Remembering Israeli Jazz Pianist Shimrit Shoshan


It was almost exactly a year ago that I found myself sitting in a café in Washington Heights with the jazz pianist Shimrit Shoshan. She had just released her first CD as a leader, “Keep It Movin’” and was nursing an iced coffee, musing on the extraordinary combination of tenacity and chutzpah that had brought her from Israel to New York to play jazz.

“I came to New York a 19-year-old kid with two suitcases and a thousand bucks,” she said, laughing. Although she knew Anat and Avishai Cohen, leading Israeli jazz players here, she was determined to make her own way in the New York scene.
When she died suddenly on Aug. 19 from cardiac arrest, she had done precisely that during the decade she had been here. Shoshan was 29.

Shoshan was a self-taught flutist and organist when she entered Israel’s prestigious Thelma Yellin School of the Arts at age 8. Like many Israeli jazz players, she did her military service as a musician. During that service she spent two months in the States doing workshops, and that experience convinced her that if she were going to have a future in jazz it would be here.
So she took that fearless leap into the professional void, coming to New York with her suitcases. Like any newcomer, she was dazzled by the vitality of the city’s music scene.

“I wanted to study with street musicians and hang out in the clubs,” she said last year.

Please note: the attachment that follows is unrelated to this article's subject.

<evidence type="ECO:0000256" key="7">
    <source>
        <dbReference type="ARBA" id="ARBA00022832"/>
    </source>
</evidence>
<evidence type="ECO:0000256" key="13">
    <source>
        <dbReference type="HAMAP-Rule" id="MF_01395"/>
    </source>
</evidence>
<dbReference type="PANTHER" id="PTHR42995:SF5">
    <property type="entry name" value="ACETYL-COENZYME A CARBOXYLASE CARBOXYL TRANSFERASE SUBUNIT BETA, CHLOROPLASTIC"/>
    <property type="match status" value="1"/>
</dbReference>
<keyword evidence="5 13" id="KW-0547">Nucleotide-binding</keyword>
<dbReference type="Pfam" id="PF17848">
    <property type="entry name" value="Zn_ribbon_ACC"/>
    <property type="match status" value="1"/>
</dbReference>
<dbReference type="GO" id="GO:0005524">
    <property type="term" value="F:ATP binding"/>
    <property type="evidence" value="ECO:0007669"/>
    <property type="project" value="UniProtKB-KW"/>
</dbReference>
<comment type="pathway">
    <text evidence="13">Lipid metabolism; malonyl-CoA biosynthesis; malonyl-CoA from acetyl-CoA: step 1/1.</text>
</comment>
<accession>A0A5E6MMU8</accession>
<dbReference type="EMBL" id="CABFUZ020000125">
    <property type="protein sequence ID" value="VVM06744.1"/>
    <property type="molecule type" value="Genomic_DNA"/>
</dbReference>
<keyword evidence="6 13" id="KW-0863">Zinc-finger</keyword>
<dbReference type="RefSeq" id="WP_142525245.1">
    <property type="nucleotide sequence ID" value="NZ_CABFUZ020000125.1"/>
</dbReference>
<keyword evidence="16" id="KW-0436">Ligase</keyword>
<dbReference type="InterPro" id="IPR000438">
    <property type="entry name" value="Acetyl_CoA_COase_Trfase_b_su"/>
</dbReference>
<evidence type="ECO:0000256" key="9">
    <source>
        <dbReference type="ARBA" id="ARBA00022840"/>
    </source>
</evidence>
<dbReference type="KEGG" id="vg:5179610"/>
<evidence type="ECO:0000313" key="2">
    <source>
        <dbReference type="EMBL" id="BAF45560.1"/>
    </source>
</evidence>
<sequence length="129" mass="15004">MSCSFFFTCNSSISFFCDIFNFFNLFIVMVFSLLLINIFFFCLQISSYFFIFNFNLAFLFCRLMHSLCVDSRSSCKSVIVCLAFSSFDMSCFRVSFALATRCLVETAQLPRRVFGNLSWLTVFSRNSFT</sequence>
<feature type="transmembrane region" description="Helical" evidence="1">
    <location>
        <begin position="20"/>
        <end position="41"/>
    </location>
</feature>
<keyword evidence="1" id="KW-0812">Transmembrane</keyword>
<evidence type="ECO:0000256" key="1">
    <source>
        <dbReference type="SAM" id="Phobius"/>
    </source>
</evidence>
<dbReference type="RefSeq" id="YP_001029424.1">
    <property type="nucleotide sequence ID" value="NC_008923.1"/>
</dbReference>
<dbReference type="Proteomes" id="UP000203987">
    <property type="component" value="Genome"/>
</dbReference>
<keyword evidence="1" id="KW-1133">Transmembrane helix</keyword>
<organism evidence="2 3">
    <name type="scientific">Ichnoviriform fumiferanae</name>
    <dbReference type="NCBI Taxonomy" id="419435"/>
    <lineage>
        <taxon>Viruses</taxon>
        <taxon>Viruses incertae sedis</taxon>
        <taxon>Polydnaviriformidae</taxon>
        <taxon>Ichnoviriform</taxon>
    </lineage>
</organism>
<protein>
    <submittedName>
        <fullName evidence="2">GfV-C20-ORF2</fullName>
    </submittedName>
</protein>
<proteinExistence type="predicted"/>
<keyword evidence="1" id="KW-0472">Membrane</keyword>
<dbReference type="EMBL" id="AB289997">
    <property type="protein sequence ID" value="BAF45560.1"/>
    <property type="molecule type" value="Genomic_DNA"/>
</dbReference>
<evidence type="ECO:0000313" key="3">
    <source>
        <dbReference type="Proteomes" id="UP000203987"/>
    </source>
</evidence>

Shoshan did all that, becoming a regular at the late-night jam sessions at Small’s, but she also followed a more conventional learning path, entering the jazz program of the City College of New York in 2004 and continuing at The New School in 2006. Along the way, she acquired numerous scholarships for her performances as well as her compositions.

The vibrant Israeli jazz community in New York City is based mostly in parts of Brooklyn and Greenwich Village. Shoshan opted for a more historical home. Attracted by “the vibe that’s there in Harlem,” she lived in a building in that part of Harlem that gradually becomes Washington Heights, a building whose past tenants included Mary Lou Williams, Count Basie and Duke Ellington. And she assiduously name-checked the great players who influenced her: Bud Powell, Thelonious Monk, Herbie Nichols, Sonny Clark.

Her CD mined a rich vein of the cream of late ‘50s-early ‘60s jazz piano, music from the end of the bebop era, when it began to blend into the modal innovations of John Coltrane and Miles Davis, a period of jazz piano that hasn’t got a label but does have a special sound. It’s cerebral but funky, a little impressionistic but bluesy.

It seemed ironic to me that the one thing that was missing from Shoshan’s sound was any Middle Eastern flavoring. She quickly pointed out that the recording and tunes had been done three years earlier.

“The music I’m writing now might have more of that flavor,” she said. “I came here to learn, not to conquer. I needed to do some investigation before I could call [what I write] Israeli jazz.”

Recently she was clearly making good on that promise. She told JazzTimes, “I feel like I have a Bud Powell left hand and a Moroccan-Israeli right hand.”

Before we parted, Shoshan said to me, “I feel I’ve developed a lot. It’s taken a long time, and the process isn’t easy. But you can’t avoid it; you have to go through the process. If you don’t grow, something is missing, you’re not doing the right thing.”

That process has ended now. What Shimrit Shoshan leaves behind is a small but rich testimony to how well she managed it.

An event in Shimrit Shoshan’s memory will be held at Le Poisson Rouge (158 Bleecker St.) later this fall; for information, call (212) 505-3474 or go to Shoshan’s CD “Keep It Movin’” is available for download on iTunes or for purchase from